The ever-increasing number of political trials is an indication of the efforts of the state to criminalise and neutralise legitimate political opposition.


No. of complete political trials recorded by the HRC 395

No. of accused involved 3183

No. of people convicted 493

No. of people acquitted or charges withdrawn 2690


Treason 154 b

Terrorism 85

Possession of arms or explosives 28

Furthering the aims of a banned organisation 25

Possession of banned literature 12

Illegal gathering 37

Various other Internal Security Act contraventions 16

Emergency Regulation contraventions 9

Murder and attempted murder 130

Miscellaneous 38

Total 534

a In many cases an individual will have been convicted of more than one offence.

b Includes 151 involved in the Bophuthatswana 'coup' attempt.


Death sentence 42

20 years and over 10

15-19 years 25

10-14 years 36

5-9 years 116

2-4 years 59

Suspended sentences of 2 to 8 years 30

Lesser sentences, fines, cuts etc. 125

It is interesting to compare the 1989 political trial figures with those of previous years

Political trials 1986-1989

Trials of a political nature still continue in 1990 - 146 trials were completed between January 1990 and April 1990. There are also 184 ongoing political trials.

Clearly there has been a huge escalation in the use of the courts. In 1989, there were almost 3 times as many completed trials as there were in 1988, and the number of completed trials for the first 4 months of 1990 is already high. Although the number of accused increased by 5.5 times from 1988 to 1989, the number of convictions did not increase proportionately - in 1989 only 15.4% of the accused were convicted, compared with 44% in 1988.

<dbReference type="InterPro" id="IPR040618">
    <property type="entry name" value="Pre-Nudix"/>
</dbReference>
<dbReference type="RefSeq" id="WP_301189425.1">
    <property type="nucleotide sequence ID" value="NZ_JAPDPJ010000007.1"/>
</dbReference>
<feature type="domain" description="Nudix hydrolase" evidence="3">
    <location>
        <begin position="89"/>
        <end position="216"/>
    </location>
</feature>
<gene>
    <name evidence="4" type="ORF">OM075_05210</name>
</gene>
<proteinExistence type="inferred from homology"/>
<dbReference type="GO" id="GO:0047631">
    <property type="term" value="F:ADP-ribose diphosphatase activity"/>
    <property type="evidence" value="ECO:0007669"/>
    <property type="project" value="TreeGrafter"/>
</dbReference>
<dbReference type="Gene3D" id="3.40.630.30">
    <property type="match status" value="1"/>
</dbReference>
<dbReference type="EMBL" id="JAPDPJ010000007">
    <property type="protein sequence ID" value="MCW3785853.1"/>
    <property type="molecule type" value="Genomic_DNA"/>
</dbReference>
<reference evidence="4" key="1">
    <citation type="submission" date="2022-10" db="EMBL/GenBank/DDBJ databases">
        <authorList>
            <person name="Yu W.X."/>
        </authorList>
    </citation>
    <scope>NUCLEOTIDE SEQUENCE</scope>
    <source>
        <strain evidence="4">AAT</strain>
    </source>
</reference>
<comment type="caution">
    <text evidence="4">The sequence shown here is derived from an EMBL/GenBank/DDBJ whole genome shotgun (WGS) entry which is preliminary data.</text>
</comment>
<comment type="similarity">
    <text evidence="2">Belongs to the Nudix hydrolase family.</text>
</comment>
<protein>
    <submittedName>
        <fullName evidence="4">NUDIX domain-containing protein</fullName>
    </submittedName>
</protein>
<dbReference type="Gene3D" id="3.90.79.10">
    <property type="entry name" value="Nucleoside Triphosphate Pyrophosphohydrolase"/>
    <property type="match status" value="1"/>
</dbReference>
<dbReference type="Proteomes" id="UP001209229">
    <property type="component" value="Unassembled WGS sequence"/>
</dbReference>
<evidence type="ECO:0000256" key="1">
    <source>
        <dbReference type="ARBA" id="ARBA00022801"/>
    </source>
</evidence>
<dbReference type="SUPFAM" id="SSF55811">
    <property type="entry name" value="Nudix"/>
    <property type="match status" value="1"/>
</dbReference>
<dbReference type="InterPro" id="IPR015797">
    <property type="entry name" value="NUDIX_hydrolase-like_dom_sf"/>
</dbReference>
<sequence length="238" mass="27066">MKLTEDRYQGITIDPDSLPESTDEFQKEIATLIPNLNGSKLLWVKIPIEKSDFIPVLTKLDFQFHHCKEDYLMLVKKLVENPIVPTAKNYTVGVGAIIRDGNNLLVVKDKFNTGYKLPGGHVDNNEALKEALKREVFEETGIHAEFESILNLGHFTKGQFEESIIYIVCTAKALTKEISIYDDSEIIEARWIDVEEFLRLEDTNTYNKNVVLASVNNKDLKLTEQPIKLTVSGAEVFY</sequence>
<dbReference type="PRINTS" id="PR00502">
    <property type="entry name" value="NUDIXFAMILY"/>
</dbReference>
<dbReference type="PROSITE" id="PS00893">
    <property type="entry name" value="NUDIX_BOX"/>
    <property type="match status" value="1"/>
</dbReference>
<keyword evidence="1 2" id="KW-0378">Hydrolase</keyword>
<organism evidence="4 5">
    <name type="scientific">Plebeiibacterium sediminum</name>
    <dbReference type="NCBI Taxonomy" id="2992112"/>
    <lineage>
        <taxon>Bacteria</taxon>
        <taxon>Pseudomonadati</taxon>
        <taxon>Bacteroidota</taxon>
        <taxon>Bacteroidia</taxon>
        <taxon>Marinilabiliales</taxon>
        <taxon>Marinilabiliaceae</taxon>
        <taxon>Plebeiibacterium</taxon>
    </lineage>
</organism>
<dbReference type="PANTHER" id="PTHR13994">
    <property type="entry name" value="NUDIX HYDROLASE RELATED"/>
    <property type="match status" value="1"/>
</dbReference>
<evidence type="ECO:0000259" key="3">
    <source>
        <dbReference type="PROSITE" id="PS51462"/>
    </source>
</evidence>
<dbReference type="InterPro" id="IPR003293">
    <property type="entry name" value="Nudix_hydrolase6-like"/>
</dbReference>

At a time when the call on all sides is for a cessation of political trials and the release of political prisoners, the courts are working overtime to manufacture a stream of new political prisoners. Nor is there any end in sight - according to HRC records (which are certainly incomplete), at the end of December 1989 there were a further 255 political trials under way or set down for commencement added to which are the 184 ongoing trials as at the end of April 1990.

4. Political prisoners

An estimated 50 000 persons over the last 5 years have found themselves in court as a result of involvement in the violence arising from mass resistance to apartheid. The vast majority has been acquitted or had their charges dropped.

Statistics released in parliament revealed that as at 31 March 1989 there were 347 prisoners serving sentences for 'offences against the state'. Since that date, a number of prisoners were released on completion of their sentences, a handful of high-profile prisoners were released unconditionally before their term, and a number of newly sentenced prisoners were added to the political prisoner population. It is estimated that at the end of 1989 there were about 370 'security' prisoners. In addition, however, there are between 2500 and 3000 'unrest' prisoners - that is, those caught up in the political violence of the years 1984-1990. Their charges arose out of political protest against apartheid repression. This figure includes 73 on death row (as at the end of April 1990).

POLITICAL EXECUTIONS - The Death Penalty in South Africa HRC, October 1989

1. Introduction